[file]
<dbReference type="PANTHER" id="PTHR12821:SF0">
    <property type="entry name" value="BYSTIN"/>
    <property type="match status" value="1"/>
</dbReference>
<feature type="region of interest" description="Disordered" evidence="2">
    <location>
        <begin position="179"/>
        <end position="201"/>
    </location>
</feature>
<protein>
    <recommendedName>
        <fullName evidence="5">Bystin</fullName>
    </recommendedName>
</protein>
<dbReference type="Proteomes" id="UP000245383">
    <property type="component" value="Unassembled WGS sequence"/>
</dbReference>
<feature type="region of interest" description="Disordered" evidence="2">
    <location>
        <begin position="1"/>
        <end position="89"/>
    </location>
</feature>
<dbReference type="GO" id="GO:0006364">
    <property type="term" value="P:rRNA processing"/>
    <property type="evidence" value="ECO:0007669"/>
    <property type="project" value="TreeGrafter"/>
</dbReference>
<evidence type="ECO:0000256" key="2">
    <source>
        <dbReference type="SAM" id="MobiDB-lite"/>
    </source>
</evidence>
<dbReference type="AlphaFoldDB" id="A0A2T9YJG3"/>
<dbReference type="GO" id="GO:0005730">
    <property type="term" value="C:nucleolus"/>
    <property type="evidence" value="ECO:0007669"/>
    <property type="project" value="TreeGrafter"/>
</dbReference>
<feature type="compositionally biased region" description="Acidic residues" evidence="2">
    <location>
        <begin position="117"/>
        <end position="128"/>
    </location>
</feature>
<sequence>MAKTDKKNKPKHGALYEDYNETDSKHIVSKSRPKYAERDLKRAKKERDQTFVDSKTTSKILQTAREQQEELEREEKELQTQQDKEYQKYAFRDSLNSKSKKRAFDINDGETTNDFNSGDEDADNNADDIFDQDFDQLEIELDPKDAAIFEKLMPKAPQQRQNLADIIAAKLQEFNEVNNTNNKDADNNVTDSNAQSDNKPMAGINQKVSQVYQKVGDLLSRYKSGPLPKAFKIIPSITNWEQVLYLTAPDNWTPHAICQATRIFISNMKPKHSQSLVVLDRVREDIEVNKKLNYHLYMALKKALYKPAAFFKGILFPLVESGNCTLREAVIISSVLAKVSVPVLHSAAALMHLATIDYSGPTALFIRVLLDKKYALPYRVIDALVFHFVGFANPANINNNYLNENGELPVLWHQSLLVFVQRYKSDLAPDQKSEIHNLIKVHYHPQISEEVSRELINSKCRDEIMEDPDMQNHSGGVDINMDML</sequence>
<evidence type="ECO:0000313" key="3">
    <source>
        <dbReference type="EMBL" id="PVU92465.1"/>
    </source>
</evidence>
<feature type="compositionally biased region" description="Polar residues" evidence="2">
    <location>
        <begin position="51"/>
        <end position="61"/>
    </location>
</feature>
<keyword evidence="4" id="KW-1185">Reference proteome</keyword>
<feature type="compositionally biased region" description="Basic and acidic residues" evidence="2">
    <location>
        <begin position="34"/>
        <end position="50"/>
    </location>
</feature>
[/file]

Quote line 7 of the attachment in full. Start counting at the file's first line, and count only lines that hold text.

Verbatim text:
        <begin position="179"/>